Presidents are there to remind us of our identity, our accomplishments and what is yet to be done.  “Two hundred and thirty-nine years after this nation’s founding”, he declared in Selma, “our union is not yet perfect”.  We still have unfinished business, which brings me to the year ahead.  It’s impossible to predict with any accuracy all that will transpire in 2016.  There will be surprises, the unexpected.  But we do know that by next summer, the presidential race will come into sharper focus.  Nominees will emerge in what is likely to give us the starkest ideological choice since Barry Goldwater and Lyndon Johnson faced off in 1964.  One can’t overstate that the nation’s future will be on the ballot.  Some of what Obama said at the foot of that historic bridge speaks vividly to the year ahead:

 …our democracy is not the task of Congress alone, or the courts alone, or the President alone. If every new voter suppression law was struck down today, we’d still have one of the lowest voting rates among free peoples. Fifty years ago, registering to vote here in Selma and much of the South meant guessing the number of jellybeans in a jar or bubbles on a bar of soap. It meant risking your dignity, and sometimes, your life. What is our excuse today for not voting? How do we so casually discard the right for which so many fought? How do we so fully give away our power, our voice, in shaping America’s future?

…so much has changed in fifty years. We’ve endured war, and fashioned peace. We’ve seen technological wonders that touch every aspect of our lives, and take for granted convenience our parents might scarcely imagine. But what has not changed is the imperative of citizenship, that willingness of a 26 year-old deacon, or a Unitarian minister, or a young mother of five, to decide they loved this country so much that they’d risk everything to realize its promise.

We can’t control much of what will happen to us and to our country.  That was true last year and will be in the years yet to come.  What we can impact is our nation’s response to whatever that will be.  If you were disappointed, yes even discouraged, especially in 2010 and 2012, blame it on low turnout, on the citizenship laziness that erodes our democracy.  “What is our excuse…?  How do we so fully give away our power, our voice in shaping America’s future?”  Ultimately, we are the government.  What elected officials do is done, they claim, in our name.  Those actions are to our collective credit but all too often, to our collective fault.  It won’t be enough to cast our individual vote next November.  We shouldn’t let a day pass without reminding others of their responsibility, of how much we need their voice, their help just as they need ours.  I know November 1st seems far off as December ebbs, but if we’re into resolutions come January 1, getting another voter to the polls — many other voters to the polls — should be at the top of our list.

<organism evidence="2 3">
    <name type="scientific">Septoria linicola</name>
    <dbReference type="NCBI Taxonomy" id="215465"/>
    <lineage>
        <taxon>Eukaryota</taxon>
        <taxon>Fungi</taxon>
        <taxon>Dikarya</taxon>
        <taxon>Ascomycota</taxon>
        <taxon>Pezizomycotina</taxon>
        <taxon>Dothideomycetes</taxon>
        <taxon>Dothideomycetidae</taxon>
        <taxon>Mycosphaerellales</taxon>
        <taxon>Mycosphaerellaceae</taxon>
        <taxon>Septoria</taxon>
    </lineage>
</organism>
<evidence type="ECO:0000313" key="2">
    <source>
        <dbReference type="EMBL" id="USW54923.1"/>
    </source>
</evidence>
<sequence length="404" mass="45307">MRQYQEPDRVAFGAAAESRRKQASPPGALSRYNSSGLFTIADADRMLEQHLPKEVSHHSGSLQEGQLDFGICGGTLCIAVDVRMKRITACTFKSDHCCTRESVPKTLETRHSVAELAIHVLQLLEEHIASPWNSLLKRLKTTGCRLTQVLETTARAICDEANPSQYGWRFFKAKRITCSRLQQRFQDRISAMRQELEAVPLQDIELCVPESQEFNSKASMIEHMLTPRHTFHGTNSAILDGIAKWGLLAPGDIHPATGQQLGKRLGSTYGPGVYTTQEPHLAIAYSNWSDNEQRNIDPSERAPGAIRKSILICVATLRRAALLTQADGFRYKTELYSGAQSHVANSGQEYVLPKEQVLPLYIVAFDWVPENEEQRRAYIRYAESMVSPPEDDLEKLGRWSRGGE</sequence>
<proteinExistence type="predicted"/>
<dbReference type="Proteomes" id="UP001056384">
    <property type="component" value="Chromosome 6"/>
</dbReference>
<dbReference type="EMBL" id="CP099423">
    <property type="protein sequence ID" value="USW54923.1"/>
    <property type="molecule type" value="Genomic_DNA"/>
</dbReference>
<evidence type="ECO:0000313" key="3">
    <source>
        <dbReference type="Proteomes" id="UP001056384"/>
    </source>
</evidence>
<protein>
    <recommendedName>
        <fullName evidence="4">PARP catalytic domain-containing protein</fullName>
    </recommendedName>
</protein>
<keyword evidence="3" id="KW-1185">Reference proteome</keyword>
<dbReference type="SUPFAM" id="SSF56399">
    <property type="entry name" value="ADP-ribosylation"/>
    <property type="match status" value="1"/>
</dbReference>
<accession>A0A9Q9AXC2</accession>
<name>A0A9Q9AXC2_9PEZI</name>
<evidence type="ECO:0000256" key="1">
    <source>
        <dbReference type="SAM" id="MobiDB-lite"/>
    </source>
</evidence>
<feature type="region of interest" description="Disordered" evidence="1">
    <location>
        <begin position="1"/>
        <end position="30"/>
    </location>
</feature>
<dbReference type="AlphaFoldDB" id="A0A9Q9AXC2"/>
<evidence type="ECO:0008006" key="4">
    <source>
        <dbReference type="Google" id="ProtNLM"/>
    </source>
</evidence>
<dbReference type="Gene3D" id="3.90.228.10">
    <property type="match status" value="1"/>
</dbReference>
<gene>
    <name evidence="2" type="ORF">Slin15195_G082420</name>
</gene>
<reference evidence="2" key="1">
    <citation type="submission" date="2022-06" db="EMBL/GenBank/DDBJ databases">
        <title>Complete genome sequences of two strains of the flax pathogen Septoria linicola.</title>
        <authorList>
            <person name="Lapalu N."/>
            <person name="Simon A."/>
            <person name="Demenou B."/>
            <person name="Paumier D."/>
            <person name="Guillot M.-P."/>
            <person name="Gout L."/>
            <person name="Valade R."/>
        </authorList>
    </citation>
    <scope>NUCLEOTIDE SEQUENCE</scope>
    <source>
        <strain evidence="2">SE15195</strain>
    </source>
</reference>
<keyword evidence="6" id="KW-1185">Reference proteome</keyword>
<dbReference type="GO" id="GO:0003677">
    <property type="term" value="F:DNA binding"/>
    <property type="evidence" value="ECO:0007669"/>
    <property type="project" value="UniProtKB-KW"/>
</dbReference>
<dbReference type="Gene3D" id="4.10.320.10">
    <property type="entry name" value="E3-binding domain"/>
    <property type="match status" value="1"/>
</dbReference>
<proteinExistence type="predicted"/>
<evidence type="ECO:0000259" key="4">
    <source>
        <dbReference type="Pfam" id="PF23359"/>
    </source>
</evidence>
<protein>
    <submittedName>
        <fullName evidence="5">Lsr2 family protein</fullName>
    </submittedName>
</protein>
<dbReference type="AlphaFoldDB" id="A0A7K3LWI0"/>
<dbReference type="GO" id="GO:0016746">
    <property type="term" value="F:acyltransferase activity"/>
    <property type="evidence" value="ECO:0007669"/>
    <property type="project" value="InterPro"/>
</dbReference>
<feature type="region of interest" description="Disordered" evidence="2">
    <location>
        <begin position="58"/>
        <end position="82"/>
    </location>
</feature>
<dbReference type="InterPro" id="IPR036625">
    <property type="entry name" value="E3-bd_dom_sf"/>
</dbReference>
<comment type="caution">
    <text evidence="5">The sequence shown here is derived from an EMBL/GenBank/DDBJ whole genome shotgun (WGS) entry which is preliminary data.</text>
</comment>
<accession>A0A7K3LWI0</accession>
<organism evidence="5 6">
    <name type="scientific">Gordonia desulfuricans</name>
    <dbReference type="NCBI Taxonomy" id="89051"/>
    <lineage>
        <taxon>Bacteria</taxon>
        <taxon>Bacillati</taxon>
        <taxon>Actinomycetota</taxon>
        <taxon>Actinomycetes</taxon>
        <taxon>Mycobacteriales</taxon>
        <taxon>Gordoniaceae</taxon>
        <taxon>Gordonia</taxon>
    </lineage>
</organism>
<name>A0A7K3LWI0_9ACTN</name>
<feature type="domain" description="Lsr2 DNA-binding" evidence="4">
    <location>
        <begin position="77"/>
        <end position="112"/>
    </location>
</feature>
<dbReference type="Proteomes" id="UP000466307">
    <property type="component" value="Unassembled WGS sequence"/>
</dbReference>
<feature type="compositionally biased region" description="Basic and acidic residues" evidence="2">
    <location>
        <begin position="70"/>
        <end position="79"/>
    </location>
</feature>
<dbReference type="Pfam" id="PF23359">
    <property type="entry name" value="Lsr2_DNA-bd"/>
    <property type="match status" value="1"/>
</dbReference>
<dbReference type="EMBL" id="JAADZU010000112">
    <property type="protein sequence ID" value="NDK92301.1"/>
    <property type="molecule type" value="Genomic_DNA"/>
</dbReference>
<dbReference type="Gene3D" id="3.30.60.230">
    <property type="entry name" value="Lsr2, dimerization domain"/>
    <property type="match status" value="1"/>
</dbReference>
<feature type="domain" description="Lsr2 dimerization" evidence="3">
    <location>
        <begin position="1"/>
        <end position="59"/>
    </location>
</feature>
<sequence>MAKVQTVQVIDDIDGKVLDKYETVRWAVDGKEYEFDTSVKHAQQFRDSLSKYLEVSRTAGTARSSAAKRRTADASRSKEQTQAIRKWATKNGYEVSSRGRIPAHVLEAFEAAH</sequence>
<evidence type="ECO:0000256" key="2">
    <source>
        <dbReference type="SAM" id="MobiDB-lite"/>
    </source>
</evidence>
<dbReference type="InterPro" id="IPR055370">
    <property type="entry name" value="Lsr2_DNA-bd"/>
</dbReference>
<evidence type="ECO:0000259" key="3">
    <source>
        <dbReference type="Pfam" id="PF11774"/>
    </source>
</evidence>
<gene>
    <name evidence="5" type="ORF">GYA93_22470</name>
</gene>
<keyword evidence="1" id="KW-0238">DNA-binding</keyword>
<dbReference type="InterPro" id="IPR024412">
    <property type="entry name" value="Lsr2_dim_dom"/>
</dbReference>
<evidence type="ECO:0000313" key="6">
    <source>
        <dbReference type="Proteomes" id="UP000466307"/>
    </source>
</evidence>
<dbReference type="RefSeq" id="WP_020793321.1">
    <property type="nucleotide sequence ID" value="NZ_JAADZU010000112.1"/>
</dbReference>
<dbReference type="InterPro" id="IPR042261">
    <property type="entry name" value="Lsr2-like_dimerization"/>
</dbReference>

Monday, November 30, 2015

Wilson Matters

“All lives matter” is a generalized truism.   “Black Lives Matter” is a specific truth.  Those who invoke the first as a corrective of the second just don’t get it.  By imposing the general “all”, they dismiss the stark fact of unfinished business.  The whole point of the Black Lives Matter movement is that the specific counts and to ignore or deny it can no longer be excused — even if it hurts or upends some of our myths.  I’m reminded that parents often hug a fallen and injured young child with the “comforting” words, “all better”.  Of course it isn’t always all better, sometimes far from it.  Despite undeniable progress, when it comes to race there remains an immense gap between “all better” and reality.